ENGLEWOOD, Colo. -- Relative to time of possession, only the Buffalo Bills have run plays at a quicker clip than the Eagles through three weeks this season.
Philadelphia has run one play per 22.2 seconds of possession time the last three weeks. That's about what was expected from their offense in the first season under new Head Coach Chip Kelly, who arrived from the University of Oregon last winter with a predilection for fast-paced offense and zone-read option calls.
"We're preparing for a track meet," said defensive end Shaun Phillips.
The zone read is familiar to the Broncos defenders; they saw it Monday against the Raiders, and anyone on the roster in 2011 remembers it well from seeing it daily in practice. The up-tempo mindset is equally familiar now, thanks to an offseason of work against a fast-paced offense.
But that wasn't true at this time a year ago. Denver's offense was in its first season with Peyton Manning at quarterback, and the unit was learning to crawl and walk before it could run with No. 18 at the controls, leading to a scattershot start.
What the offense does now wasn't feasible then, so when the Patriots went to the fast break on Oct. 7 of last year, it was unfamiliar, and left Denver's defense gasping.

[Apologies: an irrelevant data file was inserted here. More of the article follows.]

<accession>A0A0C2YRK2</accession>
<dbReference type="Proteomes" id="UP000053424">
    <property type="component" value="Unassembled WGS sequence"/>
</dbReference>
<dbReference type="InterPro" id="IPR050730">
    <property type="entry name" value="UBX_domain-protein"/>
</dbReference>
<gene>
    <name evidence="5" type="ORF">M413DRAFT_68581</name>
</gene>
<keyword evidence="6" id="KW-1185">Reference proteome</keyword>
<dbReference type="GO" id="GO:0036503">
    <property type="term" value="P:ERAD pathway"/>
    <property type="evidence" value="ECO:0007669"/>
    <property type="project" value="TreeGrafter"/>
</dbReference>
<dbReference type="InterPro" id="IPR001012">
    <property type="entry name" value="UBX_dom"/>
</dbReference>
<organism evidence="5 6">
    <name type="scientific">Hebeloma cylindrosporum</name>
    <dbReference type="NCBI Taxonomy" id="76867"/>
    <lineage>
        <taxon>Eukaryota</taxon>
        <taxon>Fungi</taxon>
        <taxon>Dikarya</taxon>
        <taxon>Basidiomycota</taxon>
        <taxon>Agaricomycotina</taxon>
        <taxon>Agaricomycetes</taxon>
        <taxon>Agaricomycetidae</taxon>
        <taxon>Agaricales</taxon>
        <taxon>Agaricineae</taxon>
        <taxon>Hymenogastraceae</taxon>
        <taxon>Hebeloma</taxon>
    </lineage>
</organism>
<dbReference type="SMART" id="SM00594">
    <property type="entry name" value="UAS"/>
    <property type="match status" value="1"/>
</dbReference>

"That was the fastest I've played in an NFL game my whole career," said defensive tackle Kevin Vickerson.
Last year, such play was the exception to the rule. This year, it's becoming more of the norm -- and in facing a lively offense that has worked fast in practice, it has been that way since offseason work began.
For the offense, the work has already paid dividends; it has accounted for 15 touchdowns in three games, and the Broncos are the highest-scoring team at this point in the season since 1968. Now it will do the same for the defense, which has long been prepared for the Eagles' pace.
"Yeah, most definitely. Man, we've been doing this thing since (May): no huddle, no huddle, no huddle," said Vickerson. "We play our gaps, be sound, have gap integrity and don't take any liberties, I think we'll be fine."
At the least, the defense has improved, and is ready for the Eagles' pace in a way it was not last October in Foxborough.
"I would say a lot better," said cornerback Chris Harris. "We're more settled in on defense as a unit. Guys have that chemistry together. We know that when are getting hurried up that we can communicate fast now."
Added Vickerson: "We've just got to come out and play our ball at the end of the day. We know how to play fast; we pride ourselves on playing fast and physical. That's all we've got to do."